Androgenetic alopecia has been associated with several other medical conditions including coronary heart disease, enlargement of the prostate in men and an increased risk of polycystic ovary syndrome (PCOS) in women.
Coronary artery disease
For a long time there has been an indication that bald men have a higher risk for coronary artery disease than men who are not bald. Several documented studies carried out by researchers thereafter have revealed that there is a possible clinical association between androgenetic alopecia and coronary artery disease (CAD) in men and probably women too.
- Lesko and colleagues documented a case-controlled study of 655 men aged 21 to 54 admitted to the hospital with their first myocardial infarction (heart attack). They were compared with patients of similar age admitted for non-cardiac conditions who did not have a history of prior cardio-vascular problems. The team observed that vertex (top of the head) but not frontal baldness was associated with an increased risk of myocardial infarction, which increased with the extent of vertex baldness. The age-adjusted relative risk of a myocardial infarction was 1.3 for mild to moderate vertex baldness and 3.4 for severe vertex baldness.
- Schnohr et al, in a 12-year follow-up of 11,674 men between 30 to 79 years of age, found that both vertex and especially fronto-parietal baldness was associated with increased risk of myocardial infarction.
- Lotufo et al. in one of the largest studies during an 11-year period showed an association between severity of baldness and coronary artery disease. A retrospective cohort study (i.e. A research study in which the medical records of groups of individuals who are alike in many ways but differ by a certain characteristic) of 19,112 male physicians 40 – 84 years old who were free of congestive heart disease at baseline and who completed a questionnaire visually matching hair loss with pictorial representations of baldness was carried out by these researchers. It was found that men with male pattern baldness had an increased risk of coronary artery disease (relative risk for frontal loss 1.09 and severe vertex loss 1.36).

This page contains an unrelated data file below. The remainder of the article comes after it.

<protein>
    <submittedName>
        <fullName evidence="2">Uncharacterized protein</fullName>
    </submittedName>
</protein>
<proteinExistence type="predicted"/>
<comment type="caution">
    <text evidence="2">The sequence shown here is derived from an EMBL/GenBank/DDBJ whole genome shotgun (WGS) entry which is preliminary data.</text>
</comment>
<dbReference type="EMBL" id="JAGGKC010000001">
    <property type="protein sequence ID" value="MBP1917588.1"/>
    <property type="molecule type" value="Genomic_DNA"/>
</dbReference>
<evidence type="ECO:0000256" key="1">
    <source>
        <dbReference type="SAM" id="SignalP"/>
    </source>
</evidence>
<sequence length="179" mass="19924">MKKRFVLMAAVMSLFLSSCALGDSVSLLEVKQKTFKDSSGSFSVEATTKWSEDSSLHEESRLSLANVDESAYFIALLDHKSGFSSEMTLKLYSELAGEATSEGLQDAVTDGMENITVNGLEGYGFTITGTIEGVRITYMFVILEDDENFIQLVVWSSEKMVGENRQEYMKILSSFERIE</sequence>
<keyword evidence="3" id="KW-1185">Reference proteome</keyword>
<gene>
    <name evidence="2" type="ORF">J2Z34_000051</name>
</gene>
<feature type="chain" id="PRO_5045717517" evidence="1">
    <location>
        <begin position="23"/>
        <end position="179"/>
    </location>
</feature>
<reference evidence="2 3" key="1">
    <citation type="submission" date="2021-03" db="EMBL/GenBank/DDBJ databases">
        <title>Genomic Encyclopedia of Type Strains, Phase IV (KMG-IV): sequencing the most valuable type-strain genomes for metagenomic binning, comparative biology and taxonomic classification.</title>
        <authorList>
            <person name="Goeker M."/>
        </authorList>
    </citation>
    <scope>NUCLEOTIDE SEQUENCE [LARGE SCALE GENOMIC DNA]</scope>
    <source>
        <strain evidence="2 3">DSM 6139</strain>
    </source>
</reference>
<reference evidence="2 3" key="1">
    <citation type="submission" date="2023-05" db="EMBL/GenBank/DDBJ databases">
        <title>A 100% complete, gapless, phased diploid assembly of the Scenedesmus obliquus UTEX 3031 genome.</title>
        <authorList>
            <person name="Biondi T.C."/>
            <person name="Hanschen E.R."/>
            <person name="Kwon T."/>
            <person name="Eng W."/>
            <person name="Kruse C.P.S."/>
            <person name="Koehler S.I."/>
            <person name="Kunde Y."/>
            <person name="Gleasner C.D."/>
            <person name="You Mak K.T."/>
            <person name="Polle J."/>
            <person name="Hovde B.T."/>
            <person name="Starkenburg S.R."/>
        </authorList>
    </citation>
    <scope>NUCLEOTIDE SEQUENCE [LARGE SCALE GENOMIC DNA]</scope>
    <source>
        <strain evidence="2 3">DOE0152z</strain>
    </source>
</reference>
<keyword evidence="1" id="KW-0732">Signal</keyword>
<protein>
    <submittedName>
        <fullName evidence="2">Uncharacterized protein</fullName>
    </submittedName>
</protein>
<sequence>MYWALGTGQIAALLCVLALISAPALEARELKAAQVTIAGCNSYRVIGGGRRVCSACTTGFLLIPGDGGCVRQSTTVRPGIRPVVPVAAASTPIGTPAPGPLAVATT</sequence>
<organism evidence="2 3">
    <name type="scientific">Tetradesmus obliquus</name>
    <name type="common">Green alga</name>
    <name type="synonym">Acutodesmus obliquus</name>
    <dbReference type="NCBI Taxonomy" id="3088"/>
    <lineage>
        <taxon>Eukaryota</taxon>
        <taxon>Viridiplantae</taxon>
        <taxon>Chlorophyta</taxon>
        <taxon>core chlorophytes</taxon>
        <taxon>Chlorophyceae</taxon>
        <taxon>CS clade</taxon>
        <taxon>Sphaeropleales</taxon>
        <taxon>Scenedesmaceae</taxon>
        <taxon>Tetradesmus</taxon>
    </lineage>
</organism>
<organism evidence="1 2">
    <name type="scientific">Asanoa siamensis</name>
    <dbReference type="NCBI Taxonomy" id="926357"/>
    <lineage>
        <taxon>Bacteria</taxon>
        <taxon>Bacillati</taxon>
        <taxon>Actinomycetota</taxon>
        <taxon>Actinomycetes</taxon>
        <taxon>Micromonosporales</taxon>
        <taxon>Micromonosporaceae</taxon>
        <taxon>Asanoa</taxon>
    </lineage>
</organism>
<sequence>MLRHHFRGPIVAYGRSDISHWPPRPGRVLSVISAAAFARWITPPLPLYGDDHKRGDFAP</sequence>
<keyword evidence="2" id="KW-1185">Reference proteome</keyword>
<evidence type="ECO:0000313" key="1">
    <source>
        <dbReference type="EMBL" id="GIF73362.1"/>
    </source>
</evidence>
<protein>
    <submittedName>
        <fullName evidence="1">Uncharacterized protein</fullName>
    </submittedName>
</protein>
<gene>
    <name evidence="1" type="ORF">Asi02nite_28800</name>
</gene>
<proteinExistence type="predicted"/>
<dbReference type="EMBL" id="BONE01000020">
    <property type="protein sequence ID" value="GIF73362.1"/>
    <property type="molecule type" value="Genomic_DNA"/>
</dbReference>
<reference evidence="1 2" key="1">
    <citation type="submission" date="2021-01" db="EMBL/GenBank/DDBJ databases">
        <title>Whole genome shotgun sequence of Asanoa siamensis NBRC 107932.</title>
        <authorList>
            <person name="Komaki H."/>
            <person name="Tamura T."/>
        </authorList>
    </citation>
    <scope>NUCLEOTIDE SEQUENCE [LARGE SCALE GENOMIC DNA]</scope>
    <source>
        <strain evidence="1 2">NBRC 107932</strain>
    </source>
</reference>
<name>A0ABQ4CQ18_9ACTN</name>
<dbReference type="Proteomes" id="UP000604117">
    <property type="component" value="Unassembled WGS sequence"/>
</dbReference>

- Herrera and colleagues reported on 2017 men in the Framingham study who were assessed in 1956 and 1962 for extent of baldness and observed for 30 years for any cardiovascular disease. The results showed that although the extent of baldness was not correlated with coronary artery disease, the amount of and progression of baldness was associated with the occurrence of coronary artery disease.
- Although the study of Ford and colleagues found baldness to be not associated with an increased total rate of coronary artery disease incidence or mortality, in men younger than age 55 severe baldness was positively associated with coronary artery disease mortality and somewhat less associated with incidence.
- Trevisan et al. in their study on heart disease risk factors concluded that patients with fronto-occipital baldness had on the average higher levels of serum cholesterol and blood pressure compared to participants of similar age with no baldness.
However, the relationship between androgenetic alopecia and coronary artery disease in men is still a controversial issue.
It is not known exactly how androgen is involved in prostate cancer etiology, but because male pattern baldness and prostate cancer are both androgen dependent processes, the question has been raised of the potential association of these phenotypes. The prostate is a chestnut-shaped body that surrounds the beginning of the male urethra at the base of the bladder. Several studies have been conducted to establish the relation between the two conditions, and variability in the 5aR-2 gene has been suggested as a potential explanation for the racial and ethnic variability in prostate cancer risk.
Conditions and diseasesa Associated with androgenetic alopecia In women
The association between androgenetic alopecia and coronary artery disease in men has been documented, but few studies, if any, have focused on this association in women. Iron deficiency has been associated with hair loss and may play a role in the response that women with male-pattern baldness have no treatment. In women, androgenetic alopecia is associated with an increased risk of polycystic ovary syndrome (PCOS). Polycystic ovary syndrome is characterized by a hormonal imbalance that can lead to irregular menstruation, acne, excess body hair (hirsutism), and weight gain.